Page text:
National School Bus Safety Week
This week marks National School Bus Safety Week and the Department of Public Safety troopers will be our in full force, patrolling during school hours. As always, drivers should make sure that they obey the rules of the road when it comes to buses.
Today’s school buses are tougher and better maintained than ever before. Bus drivers receive special training in safety, security, and medical procedures; undergo regular drug and alcohol testing; and receive regular driving record checks. School bus riders are safer than passengers in regular motor vehicles when traveling to and from school. A bus’s size, structure, and safety features provide superior occupant protection. Students riding in or driving passenger vehicles are the most frequent victims of motor vehicle fatalities during school travel hours. Nearly 500 students 5 to 18 years old die each year in passenger vehicles during school travel hours.
School bus traffic laws designed to protect students are strictly enforced. But, there are other ways children get to school, including riding bikes, walking to school, getting dropped off by parents, driving themselves, or riding with friends. About 100 children 5 to 18 years old are killed while walking or biking during school travel each year. Whether a student is riding a school bus or traveling to school via another method, every child deserves our attention and commitment to safety.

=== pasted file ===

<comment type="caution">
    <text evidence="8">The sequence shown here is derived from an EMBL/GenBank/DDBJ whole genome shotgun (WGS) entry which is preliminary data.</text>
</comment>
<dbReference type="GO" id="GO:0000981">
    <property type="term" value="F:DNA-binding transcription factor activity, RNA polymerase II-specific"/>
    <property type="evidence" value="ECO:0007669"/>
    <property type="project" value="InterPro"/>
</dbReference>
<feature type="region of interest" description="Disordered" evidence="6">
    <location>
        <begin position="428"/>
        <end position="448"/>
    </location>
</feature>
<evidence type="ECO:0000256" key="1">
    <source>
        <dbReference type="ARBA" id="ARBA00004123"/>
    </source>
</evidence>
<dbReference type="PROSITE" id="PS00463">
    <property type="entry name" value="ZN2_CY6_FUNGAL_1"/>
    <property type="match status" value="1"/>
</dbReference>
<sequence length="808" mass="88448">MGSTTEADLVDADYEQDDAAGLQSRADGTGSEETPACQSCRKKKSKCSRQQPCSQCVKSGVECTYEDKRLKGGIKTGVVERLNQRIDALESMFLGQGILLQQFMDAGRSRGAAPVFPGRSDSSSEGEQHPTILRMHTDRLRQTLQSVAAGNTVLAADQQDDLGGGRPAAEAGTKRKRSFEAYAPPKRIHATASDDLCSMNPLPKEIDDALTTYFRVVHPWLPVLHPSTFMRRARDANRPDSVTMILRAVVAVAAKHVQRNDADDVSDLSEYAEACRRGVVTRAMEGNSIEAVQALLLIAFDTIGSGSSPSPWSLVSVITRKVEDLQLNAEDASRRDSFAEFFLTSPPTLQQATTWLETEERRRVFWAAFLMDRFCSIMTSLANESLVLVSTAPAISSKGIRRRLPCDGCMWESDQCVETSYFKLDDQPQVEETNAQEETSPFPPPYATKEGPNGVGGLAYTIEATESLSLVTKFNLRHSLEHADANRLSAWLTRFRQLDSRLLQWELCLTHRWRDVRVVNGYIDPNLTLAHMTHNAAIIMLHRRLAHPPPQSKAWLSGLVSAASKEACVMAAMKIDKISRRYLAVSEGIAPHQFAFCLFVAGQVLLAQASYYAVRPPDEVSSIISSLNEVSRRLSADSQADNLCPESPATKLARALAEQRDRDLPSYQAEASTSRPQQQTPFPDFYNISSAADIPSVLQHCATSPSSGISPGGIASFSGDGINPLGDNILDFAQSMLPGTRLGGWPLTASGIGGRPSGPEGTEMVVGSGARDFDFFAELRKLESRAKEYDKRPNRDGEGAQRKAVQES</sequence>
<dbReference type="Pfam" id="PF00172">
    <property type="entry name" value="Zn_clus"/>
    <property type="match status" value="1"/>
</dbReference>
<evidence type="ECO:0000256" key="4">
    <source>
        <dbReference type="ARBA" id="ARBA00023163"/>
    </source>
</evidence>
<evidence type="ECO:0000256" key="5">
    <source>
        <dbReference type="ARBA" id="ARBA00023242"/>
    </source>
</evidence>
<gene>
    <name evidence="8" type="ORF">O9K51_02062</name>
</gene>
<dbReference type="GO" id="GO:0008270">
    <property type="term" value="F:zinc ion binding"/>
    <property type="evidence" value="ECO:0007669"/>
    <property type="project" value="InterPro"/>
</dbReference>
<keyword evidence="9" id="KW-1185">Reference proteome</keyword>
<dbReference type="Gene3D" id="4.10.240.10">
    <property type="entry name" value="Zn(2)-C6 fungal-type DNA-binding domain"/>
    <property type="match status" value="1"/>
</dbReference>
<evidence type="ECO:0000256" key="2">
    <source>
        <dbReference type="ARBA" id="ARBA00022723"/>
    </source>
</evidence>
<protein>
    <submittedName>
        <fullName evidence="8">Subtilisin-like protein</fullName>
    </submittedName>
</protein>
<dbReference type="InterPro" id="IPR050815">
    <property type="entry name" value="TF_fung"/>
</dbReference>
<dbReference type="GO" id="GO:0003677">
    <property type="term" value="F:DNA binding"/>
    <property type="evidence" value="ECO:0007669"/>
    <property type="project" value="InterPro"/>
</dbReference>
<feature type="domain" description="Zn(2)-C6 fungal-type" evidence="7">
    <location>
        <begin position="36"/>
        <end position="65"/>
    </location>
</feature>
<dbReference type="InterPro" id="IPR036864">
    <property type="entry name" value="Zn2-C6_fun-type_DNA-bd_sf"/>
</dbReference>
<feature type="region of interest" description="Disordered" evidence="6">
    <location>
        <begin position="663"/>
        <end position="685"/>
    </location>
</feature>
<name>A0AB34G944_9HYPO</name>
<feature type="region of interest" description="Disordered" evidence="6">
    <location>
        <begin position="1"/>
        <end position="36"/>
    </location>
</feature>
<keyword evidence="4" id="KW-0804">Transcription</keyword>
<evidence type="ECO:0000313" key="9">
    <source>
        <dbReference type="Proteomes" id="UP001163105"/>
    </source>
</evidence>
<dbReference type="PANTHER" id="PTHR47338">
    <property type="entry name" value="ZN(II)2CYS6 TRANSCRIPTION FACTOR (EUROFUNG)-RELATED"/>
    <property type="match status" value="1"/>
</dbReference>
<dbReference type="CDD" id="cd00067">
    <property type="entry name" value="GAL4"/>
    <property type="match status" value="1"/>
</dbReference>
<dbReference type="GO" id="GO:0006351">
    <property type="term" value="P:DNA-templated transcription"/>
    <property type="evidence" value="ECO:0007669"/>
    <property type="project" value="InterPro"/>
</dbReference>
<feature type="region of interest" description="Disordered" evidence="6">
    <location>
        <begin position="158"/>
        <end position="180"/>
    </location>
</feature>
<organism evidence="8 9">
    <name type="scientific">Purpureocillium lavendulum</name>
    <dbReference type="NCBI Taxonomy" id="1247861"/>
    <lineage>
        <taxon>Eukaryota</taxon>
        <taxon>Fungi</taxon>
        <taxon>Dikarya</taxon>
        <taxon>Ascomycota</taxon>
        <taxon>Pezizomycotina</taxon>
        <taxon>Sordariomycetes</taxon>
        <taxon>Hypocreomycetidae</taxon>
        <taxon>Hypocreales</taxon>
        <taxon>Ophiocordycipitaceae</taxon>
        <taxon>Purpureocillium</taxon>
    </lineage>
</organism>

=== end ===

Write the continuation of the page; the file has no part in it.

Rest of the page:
Texas School Bus Law
More than a million children and teens depend on buses to get them safely to and from the more than 9,000 Texas schools every day.
Motorists Should Take Care To:
- Stop for flashing red lights on a school bus, regardless of which direction you’re headed.
- Continue your trip once the bus has moved, the flashing lights stop flashing or the bus driver signals it’s okay to pass.
- Obey the posted speed limit.
- Keep an eye on children gathered at bus stops.
- Watch for children who might dart across the street to catch the bus.
It’s not uncommon for children’s school bus-related injuries to be caused by other drivers just not following the rules. Numerous children are hurt each year when drivers fail to stop or try to pass a school bus while children are crossing the street to get on the bus or after exiting the bus.
School bus accidents can involve:
- Children run over by school buses
- Children dropped off at the wrong bus stop
- Children sexually abused by bus drivers
- Bus drivers driving under the influence of drugs or alcohol
- Bus drivers who failed to check the bus for occupants at the end of the route
- Transportation companies that failed to properly screen or train bus drivers
- Transportation companies that failed to inspect and maintain buses
- School districts that failed to take proper precautions to protect students
The National Association for Pupil Transportation (NAPT) holds a poster contest where thousands of school districts in over 40 states will compete to promote safer school transportation for everyone.